By Bolanle BOLAWOLE
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Those who say life is not a straight line may be right! It is topsy turvy, full of curves, surprises and happenings that can hardly be explained satisfactorily. Niger State-born Justice Musa Datijjo Muhammed became more popular; nay, controversial, on the day he was retiring from the Supreme Court Bench than the 45 awesome years he had spent sitting on it.
What will leave an imprint on the minds of the present and the future will not be any of the judgments His Lordship delivered beginning from 1978 when he was appointed as Magistrate Grade 11 up to his elevation to the highest court of the land, the Supreme Court, on 10 July, 2012, but the valedictory speech he made on his last day on the Bench on Friday, 27 October, 2023!
That speech is what will define him, for better or for worse. In his valedictory speech, Dantijjo pulled no punches as he took the judiciary to the cleaners, not sparing even the very head of that arm of government, his boss and the Chief Justice of the Federation. In fact, it would appear that the CJN was the direct object of Dantijjo’s vitriolic attack. What can we call this: Staying inside and pissing inside or defecating on the seat while vacating it?
Now, we talk of motives and timing. In my African Philosophy class in the university, I was taught a very spectacular African concept of cause and effect that distinguished it from the Hellenic or Euro-centric concept. What, when, where and how are questions the Western world asks when an event occurs; the African goes a step forward to ask why the event happened, why at that material time, why at that particular place, and why to that particular person?
Motives help us to have a better understanding of cause and effect. Timing also throws light on the inner recesses of actors that the happenings themselves, taken at their face value, may not yield. For instance, in Dantijjo’s tongue-lashing of the CJN, the judiciary as a whole, and the apex court’s handling of the presidential election petitions filed by the PDP presidential candidate, Alhaji Atiku Abubakar, and his Labour Party counterpart, Mr. Peter Obi, we must seek out the motives and timing behind the attack.
Dantijjo accused the CJN of wielding immense powers that can make him – in fact, he has become – authoritarian and dictatorial, capable of – in fact, has – taken decisions without consulting his peers on the Bench. Says Lord Acton: Power corrupts, absolute power corrupts absolutely. But the question to ask is this: Is this a new omnibus power given to the current CJN or has those powers always been available to the CJNs before him?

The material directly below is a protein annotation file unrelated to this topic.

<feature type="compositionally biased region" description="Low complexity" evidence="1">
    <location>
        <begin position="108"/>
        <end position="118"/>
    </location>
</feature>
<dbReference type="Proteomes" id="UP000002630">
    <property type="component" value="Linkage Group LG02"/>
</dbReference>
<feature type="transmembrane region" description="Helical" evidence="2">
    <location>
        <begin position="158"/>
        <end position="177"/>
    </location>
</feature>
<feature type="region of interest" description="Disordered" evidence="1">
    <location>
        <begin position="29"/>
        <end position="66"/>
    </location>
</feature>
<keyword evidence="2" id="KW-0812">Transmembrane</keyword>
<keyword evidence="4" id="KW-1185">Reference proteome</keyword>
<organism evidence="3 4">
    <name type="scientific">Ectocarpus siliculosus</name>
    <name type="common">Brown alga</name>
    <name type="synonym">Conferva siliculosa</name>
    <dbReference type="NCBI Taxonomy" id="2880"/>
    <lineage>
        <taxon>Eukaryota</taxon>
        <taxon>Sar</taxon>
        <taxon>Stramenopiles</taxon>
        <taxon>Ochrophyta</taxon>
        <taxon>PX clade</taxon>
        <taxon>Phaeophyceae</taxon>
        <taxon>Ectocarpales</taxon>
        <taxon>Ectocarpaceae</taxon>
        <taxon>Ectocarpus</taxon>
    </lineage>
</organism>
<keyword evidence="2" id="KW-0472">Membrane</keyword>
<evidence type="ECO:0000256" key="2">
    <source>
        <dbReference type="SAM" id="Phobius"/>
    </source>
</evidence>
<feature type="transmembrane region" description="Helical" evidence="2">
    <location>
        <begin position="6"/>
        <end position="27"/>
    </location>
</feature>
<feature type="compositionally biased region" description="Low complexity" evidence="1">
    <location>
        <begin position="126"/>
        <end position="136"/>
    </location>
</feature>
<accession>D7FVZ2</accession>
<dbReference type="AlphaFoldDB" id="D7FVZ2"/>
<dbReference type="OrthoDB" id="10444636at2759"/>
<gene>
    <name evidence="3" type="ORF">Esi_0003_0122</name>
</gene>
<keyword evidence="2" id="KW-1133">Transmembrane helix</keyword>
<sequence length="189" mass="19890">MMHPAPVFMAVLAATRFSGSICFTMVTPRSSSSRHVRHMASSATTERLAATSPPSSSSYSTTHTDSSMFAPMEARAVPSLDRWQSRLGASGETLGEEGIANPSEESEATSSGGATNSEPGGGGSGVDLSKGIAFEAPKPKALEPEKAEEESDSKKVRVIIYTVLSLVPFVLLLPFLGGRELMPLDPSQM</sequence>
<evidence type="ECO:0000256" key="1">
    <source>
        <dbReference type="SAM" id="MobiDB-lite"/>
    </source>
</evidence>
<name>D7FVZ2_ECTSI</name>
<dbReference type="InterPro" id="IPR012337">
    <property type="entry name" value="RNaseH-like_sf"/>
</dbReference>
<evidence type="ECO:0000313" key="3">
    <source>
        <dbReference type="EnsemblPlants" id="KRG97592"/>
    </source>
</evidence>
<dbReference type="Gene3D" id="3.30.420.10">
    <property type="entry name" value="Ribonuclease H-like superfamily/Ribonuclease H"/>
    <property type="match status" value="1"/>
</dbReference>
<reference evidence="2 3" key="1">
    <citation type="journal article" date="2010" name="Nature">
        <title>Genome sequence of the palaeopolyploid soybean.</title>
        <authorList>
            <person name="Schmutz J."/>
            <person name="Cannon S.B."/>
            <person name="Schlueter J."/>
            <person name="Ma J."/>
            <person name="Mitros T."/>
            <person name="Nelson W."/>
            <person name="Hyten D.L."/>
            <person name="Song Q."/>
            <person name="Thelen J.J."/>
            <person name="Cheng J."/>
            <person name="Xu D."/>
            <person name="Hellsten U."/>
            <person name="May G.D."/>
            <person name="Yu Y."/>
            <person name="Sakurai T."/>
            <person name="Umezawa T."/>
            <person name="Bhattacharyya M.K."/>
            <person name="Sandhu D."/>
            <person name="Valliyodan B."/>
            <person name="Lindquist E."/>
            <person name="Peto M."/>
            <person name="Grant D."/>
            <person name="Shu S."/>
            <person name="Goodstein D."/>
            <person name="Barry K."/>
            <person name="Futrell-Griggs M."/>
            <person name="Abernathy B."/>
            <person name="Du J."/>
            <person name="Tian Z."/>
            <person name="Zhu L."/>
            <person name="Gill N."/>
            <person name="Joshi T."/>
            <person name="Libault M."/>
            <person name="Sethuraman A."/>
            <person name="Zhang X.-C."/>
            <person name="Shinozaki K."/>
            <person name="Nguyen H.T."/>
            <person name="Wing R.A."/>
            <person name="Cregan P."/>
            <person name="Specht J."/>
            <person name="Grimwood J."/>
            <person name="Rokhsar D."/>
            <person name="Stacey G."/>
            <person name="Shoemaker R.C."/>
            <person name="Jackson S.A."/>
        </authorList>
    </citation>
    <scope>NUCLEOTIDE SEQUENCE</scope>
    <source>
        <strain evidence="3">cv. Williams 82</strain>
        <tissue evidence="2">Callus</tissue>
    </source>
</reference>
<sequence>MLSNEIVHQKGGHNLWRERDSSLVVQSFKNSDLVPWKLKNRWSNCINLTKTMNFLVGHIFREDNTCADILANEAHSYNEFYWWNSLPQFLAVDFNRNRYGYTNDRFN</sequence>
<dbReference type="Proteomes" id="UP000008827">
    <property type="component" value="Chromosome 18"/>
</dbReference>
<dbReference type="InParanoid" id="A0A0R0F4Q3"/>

If those powers have always been available – which I think is the case – why is Dantijjo crying out now and not before now? Dantijjo spent a whopping 11 years on the Supreme Court Bench, he must have worked with about four of five CJNs all wielding the same powers as the current CJN. There-in, then, comes motives. Are there personal issues involved? Was there a competition for this post that went one way to the displeasure of another? Were there personality clashes? Otherwise, why now? Why this timing?
I do not want to ask whether there are internal machineries available at the apex court to ventilate grievances and iron out issues rather than wash dirty lines in the public. Dantijjo’s valedictory speech, celebrated wildly and widely in the media, did more harm than good to the judiciary where he spent almost all of his life and whose leading light he is supposed to be. If a justice of the Supreme Court could speak so lowly of the judiciary, why should ordinary citizens repose any confidence in it?
Was Dantijjo building – or was he destroying – the judiciary? Whatever lapses there are in the judiciary, he must have been a part of it. He cannot wash himself clean with his valedictory speech – except we have evidence that he had cried himself hoarse in the past, without the authorities giving heed. In which case, it would have been honourable for him to have resigned in protest, and not spend his time out and retire with full benefits before speaking out!
I was still meditating on this and Dantijjo’s allegation that justices of the Supreme Court from two of the six geo-political zones were not on the panel that heard Atiku and Obi’s petitions, thereby rendering their decision tainted, in the view of Dantijjo, and thinking whether or not I should join issues with his Lordship when I received the lecture delivered by another eminent jurist, retired Kogi State high court judge, Justice Alaba Omolaye Ajileye, which, in my opinion, addressed the issue raised by His Lordship Dantijjo, on the composition of the Supreme Court panel of jurists that made the final pronouncements on Atiku and Obi’s petitions.
His Lordship Omolaye Ajileye, Nigeria’s foremost authority on the law of electronic evidence, spoke in a lecture delivered at the 9th annual week of the Badagry branch of the Nigerian Bar Association held last Thursday. It was titled “Leveraging emerging legal challenges to the rule of law in the prevailing socio-economic realities in Nigeria” He said:
“Distinguished gentlemen of the Bar, whether we accept it or not, the truth remains that the public is watching what is going on in our courts and regularly and deeply questioning the rationale behind certain decisions, and rightly so. If there was ever a period where we expected the public to blindly trust the Judiciary, it is long gone. The trust necessary for the public to accept judicial decisions and court orders is fundamental to the rule of law.